## Elasticity Applications of Elasticity in Daily Life

Most materials used in our daily life undergo some kind of stress. It is therefore important to design things in a way that they continue working under the stress suffered by them. The following examples will illustrate this point.

**1. In cranes:** The thickness of metallic ropes used in cranes to lift and move heavy weights is decided on the basis of the elastic limit of the material of the rope and the factor of safety.

**2. Indesigningabeam:** When a transverse load is put across ahorizontal beam, it causes ade pression leading to bending in the beam. In various applications like bridges, buildings, etc., it is important that the beam can with stand the load or the weight and it should not bend too much or break. When the bending is not accompanied by any torsion or shear, it is said to be simple bending.

**3. A bridge is declared unsafe after long use:** During its long use, a bridge undergoes quick alternating strains repeatedly. It results in the loss of elastic strength of the bridge. After a long period, such a bridge starts developing large strains corresponding to the same usual value of stress and ultimately it may lead to the collapse of the bridge. To avoid such a situation a bridge is declared unsafe after its long use.

**Read and Learn More: Class 11 Physics Notes**

## Elasticity Applications of Elasticity in Daily Life Numerical Examples

**Example 1. To increase the length of an elastic string of radius 3.5 mm by 1/20 th of its initial length, within its elastic limit, a 10 N force is required. Calculate the Young’s modulus for the material of the string.**

**Solution:**

To increase the length of an elastic string of radius 3.5 mm by 1/20 th of its initial length, within its elastic limit, a 10 N force is required.

We know that, Y = \(\frac{F L}{\pi r^2 l} .\)

Here, F = 10 N , l = 1/20 L and r = 3.5 mm = 0.0035 m

∴ Y = \(\frac{10 \times L}{3.14 \times(0.0035)^2 \times \frac{L}{20}}=5.2 \times 10^6 \mathrm{~N} \cdot \mathrm{m}^{-2}\)

**Example 2. Two wires of the same length but of different materials have diameters of 1 mm and 3 mm respectively. If both of them are stretched by the same force, then the elongation of the first wire becomes thrice that of the second. Compare their Young’s moduli.**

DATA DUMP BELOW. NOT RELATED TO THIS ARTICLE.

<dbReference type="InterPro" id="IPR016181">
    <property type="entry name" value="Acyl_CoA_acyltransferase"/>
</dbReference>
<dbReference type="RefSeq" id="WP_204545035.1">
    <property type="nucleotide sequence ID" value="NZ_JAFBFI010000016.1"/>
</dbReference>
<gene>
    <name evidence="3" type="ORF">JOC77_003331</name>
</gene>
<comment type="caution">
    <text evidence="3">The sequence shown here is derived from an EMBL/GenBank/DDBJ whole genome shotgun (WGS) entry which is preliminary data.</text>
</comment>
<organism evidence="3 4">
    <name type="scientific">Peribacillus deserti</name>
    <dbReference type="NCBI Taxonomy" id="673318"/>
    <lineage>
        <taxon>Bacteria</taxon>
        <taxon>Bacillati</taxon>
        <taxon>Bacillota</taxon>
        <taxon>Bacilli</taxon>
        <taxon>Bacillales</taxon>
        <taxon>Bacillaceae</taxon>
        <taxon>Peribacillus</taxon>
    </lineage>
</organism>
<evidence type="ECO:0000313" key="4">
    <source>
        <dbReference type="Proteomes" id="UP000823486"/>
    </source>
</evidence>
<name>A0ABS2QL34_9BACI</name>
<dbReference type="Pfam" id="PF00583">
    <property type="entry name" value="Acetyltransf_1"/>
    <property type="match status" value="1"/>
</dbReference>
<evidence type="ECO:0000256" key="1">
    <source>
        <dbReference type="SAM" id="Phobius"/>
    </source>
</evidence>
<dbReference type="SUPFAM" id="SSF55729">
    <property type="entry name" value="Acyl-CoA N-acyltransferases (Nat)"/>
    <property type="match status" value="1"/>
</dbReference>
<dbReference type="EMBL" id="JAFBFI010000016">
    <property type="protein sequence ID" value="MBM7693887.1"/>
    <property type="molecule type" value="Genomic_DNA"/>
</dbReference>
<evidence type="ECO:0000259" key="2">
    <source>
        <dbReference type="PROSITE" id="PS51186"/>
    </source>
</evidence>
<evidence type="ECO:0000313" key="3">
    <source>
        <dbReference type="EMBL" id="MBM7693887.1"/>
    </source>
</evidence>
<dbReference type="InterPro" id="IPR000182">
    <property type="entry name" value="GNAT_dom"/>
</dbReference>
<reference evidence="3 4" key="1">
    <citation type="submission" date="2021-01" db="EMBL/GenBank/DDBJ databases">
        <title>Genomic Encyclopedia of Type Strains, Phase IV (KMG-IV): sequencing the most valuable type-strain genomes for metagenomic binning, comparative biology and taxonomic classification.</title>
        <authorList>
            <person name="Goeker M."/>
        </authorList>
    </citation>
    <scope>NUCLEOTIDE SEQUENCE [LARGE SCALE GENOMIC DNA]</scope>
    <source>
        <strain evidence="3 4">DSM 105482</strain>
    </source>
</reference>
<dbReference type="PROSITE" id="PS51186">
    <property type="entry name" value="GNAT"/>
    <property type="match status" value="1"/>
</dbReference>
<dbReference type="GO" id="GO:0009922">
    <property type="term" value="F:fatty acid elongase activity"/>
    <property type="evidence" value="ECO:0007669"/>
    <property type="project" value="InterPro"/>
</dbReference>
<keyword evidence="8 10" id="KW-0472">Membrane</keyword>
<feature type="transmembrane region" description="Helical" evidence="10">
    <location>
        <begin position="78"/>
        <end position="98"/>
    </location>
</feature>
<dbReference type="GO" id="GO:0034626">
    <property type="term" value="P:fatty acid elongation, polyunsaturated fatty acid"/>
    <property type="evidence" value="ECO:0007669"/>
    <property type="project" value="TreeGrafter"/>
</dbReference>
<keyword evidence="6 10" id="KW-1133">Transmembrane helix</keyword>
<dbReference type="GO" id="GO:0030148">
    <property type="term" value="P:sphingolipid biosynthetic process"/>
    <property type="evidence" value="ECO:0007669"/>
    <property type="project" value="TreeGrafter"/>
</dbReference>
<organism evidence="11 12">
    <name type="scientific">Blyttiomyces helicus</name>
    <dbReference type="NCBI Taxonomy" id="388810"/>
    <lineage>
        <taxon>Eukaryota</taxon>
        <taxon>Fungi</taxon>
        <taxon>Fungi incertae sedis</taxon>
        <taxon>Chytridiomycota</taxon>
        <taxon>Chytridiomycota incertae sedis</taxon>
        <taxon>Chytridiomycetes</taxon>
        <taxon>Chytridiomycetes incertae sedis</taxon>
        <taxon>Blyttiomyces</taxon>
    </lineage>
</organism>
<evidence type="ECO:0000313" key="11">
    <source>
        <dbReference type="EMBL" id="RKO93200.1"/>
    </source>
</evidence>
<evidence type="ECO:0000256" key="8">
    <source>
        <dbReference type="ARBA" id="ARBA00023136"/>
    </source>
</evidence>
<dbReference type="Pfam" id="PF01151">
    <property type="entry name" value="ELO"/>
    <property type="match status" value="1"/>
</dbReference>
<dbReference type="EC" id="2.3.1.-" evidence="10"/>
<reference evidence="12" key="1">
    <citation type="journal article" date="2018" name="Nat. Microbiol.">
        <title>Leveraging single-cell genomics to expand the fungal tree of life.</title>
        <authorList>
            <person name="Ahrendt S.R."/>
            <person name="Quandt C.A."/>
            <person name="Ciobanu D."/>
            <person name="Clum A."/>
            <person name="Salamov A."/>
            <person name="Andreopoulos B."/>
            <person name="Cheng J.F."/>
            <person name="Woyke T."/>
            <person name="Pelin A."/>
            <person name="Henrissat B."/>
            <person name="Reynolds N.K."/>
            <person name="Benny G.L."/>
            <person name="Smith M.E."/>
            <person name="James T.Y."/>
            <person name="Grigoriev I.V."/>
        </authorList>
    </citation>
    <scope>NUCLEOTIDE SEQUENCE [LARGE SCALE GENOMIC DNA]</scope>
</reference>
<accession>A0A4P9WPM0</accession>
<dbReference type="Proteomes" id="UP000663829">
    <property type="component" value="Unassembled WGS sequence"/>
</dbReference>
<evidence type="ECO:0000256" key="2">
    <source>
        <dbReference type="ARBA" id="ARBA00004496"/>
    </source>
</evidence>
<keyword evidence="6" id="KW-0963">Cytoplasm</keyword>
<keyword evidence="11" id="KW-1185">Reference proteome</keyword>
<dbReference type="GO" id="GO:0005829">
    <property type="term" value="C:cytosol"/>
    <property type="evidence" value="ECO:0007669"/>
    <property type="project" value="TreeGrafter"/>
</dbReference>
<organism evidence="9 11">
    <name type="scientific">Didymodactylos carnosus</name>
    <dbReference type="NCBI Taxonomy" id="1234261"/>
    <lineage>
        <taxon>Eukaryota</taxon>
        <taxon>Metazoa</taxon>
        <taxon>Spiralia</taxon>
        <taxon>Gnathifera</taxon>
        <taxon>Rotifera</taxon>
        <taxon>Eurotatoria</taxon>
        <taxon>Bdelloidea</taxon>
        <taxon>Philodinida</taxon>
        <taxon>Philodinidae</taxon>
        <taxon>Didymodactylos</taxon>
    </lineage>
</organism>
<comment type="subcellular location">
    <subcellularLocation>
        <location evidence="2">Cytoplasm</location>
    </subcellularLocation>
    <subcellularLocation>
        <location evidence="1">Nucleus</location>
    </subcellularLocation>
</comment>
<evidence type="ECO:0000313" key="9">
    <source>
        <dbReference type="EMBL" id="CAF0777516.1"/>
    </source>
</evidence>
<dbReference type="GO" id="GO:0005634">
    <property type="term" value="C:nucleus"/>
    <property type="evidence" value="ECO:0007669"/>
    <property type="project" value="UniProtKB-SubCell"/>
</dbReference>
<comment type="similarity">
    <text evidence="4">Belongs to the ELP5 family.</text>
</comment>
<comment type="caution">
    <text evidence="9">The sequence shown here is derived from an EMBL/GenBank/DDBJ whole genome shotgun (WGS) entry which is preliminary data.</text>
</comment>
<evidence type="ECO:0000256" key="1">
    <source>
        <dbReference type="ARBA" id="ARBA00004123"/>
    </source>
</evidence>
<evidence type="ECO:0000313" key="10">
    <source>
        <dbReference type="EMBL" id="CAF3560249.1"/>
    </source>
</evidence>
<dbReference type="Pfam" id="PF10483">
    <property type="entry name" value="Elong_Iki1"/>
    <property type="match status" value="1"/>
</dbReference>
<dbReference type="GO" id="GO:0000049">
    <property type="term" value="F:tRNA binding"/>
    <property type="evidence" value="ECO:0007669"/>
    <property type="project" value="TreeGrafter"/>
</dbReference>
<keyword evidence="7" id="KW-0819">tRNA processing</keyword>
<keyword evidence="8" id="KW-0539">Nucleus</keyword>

**Solution:**

Two wires of the same length but of different materials have diameters of 1 mm and 3 mm respectively. If both of them are stretched by the same force

Let the initial length of each wire be L and the force applied on each be F.

∴ Y = \(\frac{F L}{\pi r^2 l}\)

So, \(\frac{Y_1}{Y_2}=\left(\frac{r_2}{r_1}\right)^2 \cdot \frac{l_2}{l_1}=\left(\frac{3}{1}\right)^2 \times \frac{1}{3}=\frac{3}{1}\)

∴ \(Y_1: Y_2=3: 1\)

**Example 3. If the elastic limit of a typical rock is 3 x 10 ^{8} N• m^{-2} and its mean density is 3 x 10^{3} kg • m^{-3}, estimate the maximum height of a mountain on the earth. (g = 10 m•s^{-2})**

**Solution:**

If the elastic limit of a typical rock is 3 x 10^{8} N• m^{-2} and its mean density is 3 x 10^{3} kg • m^{-3}

Let us assume that the maximum height of the mountain is h and g is nearly uniform along this height.

Then the maximum pressure at its bottom = ρg.

According to the problem, hρg = breaking stress = elastic limit.

∴ h = \(\frac{\text { elastic limit }}{\rho g}\)

Here, ρ = 3 x 10^{3} kg • m^{-3} and the elastic limit = 3 x 10^{8} N • m^{-2}

∴ h = \(\frac{3 \times 10^8}{3 \times 10^3 \times 10}=10^4 \mathrm{~m}\)

**Example 4. Two equal and opposite forces are applied tangentially to two mutually opposite faces of an aluminum cube of side 3 cm to produce a shear of 0.01°. If the modulus of rigidity for aluminum is 7 x 10 ^{10} N • m^{-2}, then calculate the force applied.**

**Solution:**

Two equal and opposite forces are applied tangentially to two mutually opposite faces of an aluminum cube of side 3 cm to produce a shear of 0.01°. If the modulus of rigidity for aluminum is 7 x 10^{10} N • m^{-2},

Let the magnitude of applied force be F.

We know that, n = \(\frac{F / A}{\theta} \text { or, } F=n \theta A\)

⇒ \(\theta=0.01^{\circ}=\frac{0.01 \times \pi}{180} \mathrm{rad}\)

A = \(9 \mathrm{~cm}^2=9 \times 10^{-4} \mathrm{~m}^2\)

∴ F = \(7 \times 10^{10} \times \frac{0.01 \times 3.14}{180} \times 9 \times 10^{-4}=1.1 \times 10^4 \mathrm{~N}\)